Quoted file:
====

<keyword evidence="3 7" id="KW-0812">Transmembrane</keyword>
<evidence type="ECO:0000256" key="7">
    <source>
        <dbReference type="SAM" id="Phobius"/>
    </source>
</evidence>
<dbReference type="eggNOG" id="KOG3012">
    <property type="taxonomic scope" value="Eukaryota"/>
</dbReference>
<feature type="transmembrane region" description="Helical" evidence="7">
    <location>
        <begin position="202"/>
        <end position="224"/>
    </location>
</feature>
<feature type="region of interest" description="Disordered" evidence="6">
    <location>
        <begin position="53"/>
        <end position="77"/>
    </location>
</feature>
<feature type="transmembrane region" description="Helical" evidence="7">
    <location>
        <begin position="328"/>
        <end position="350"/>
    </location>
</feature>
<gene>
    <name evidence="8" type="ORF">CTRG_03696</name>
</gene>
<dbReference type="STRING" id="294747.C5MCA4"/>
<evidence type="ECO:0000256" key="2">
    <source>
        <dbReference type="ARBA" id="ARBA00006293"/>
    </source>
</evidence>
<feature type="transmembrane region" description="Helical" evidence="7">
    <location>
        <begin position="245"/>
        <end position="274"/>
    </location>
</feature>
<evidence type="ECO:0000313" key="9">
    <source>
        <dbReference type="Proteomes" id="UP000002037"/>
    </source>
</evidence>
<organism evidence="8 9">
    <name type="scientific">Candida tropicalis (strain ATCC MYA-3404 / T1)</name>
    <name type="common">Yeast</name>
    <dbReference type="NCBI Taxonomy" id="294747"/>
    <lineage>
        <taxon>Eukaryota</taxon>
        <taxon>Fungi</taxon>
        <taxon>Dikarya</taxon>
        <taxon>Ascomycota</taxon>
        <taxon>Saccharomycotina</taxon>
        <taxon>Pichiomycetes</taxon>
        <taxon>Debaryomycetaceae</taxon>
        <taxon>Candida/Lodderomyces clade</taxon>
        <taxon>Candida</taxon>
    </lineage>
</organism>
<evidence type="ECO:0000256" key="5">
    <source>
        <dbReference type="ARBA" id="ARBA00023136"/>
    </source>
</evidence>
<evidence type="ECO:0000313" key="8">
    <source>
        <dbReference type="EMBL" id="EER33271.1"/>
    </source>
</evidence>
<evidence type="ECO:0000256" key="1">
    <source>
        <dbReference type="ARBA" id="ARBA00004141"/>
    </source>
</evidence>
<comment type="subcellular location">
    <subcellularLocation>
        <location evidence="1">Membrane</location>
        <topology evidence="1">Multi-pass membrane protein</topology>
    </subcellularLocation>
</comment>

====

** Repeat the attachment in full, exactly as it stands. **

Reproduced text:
<keyword evidence="3 7" id="KW-0812">Transmembrane</keyword>
<evidence type="ECO:0000256" key="7">
    <source>
        <dbReference type="SAM" id="Phobius"/>
    </source>
</evidence>
<dbReference type="eggNOG" id="KOG3012">
    <property type="taxonomic scope" value="Eukaryota"/>
</dbReference>
<feature type="transmembrane region" description="Helical" evidence="7">
    <location>
        <begin position="202"/>
        <end position="224"/>
    </location>
</feature>
<feature type="region of interest" description="Disordered" evidence="6">
    <location>
        <begin position="53"/>
        <end position="77"/>
    </location>
</feature>
<feature type="transmembrane region" description="Helical" evidence="7">
    <location>
        <begin position="328"/>
        <end position="350"/>
    </location>
</feature>
<gene>
    <name evidence="8" type="ORF">CTRG_03696</name>
</gene>
<dbReference type="STRING" id="294747.C5MCA4"/>
<evidence type="ECO:0000256" key="2">
    <source>
        <dbReference type="ARBA" id="ARBA00006293"/>
    </source>
</evidence>
<feature type="transmembrane region" description="Helical" evidence="7">
    <location>
        <begin position="245"/>
        <end position="274"/>
    </location>
</feature>
<evidence type="ECO:0000313" key="9">
    <source>
        <dbReference type="Proteomes" id="UP000002037"/>
    </source>
</evidence>
<organism evidence="8 9">
    <name type="scientific">Candida tropicalis (strain ATCC MYA-3404 / T1)</name>
    <name type="common">Yeast</name>
    <dbReference type="NCBI Taxonomy" id="294747"/>
    <lineage>
        <taxon>Eukaryota</taxon>
        <taxon>Fungi</taxon>
        <taxon>Dikarya</taxon>
        <taxon>Ascomycota</taxon>
        <taxon>Saccharomycotina</taxon>
        <taxon>Pichiomycetes</taxon>
        <taxon>Debaryomycetaceae</taxon>
        <taxon>Candida/Lodderomyces clade</taxon>
        <taxon>Candida</taxon>
    </lineage>
</organism>
<evidence type="ECO:0000256" key="5">
    <source>
        <dbReference type="ARBA" id="ARBA00023136"/>
    </source>
</evidence>
<evidence type="ECO:0000313" key="8">
    <source>
        <dbReference type="EMBL" id="EER33271.1"/>
    </source>
</evidence>
<evidence type="ECO:0000256" key="1">
    <source>
        <dbReference type="ARBA" id="ARBA00004141"/>
    </source>
</evidence>
<comment type="subcellular location">
    <subcellularLocation>
        <location evidence="1">Membrane</location>
        <topology evidence="1">Multi-pass membrane protein</topology>
    </subcellularLocation>
</comment>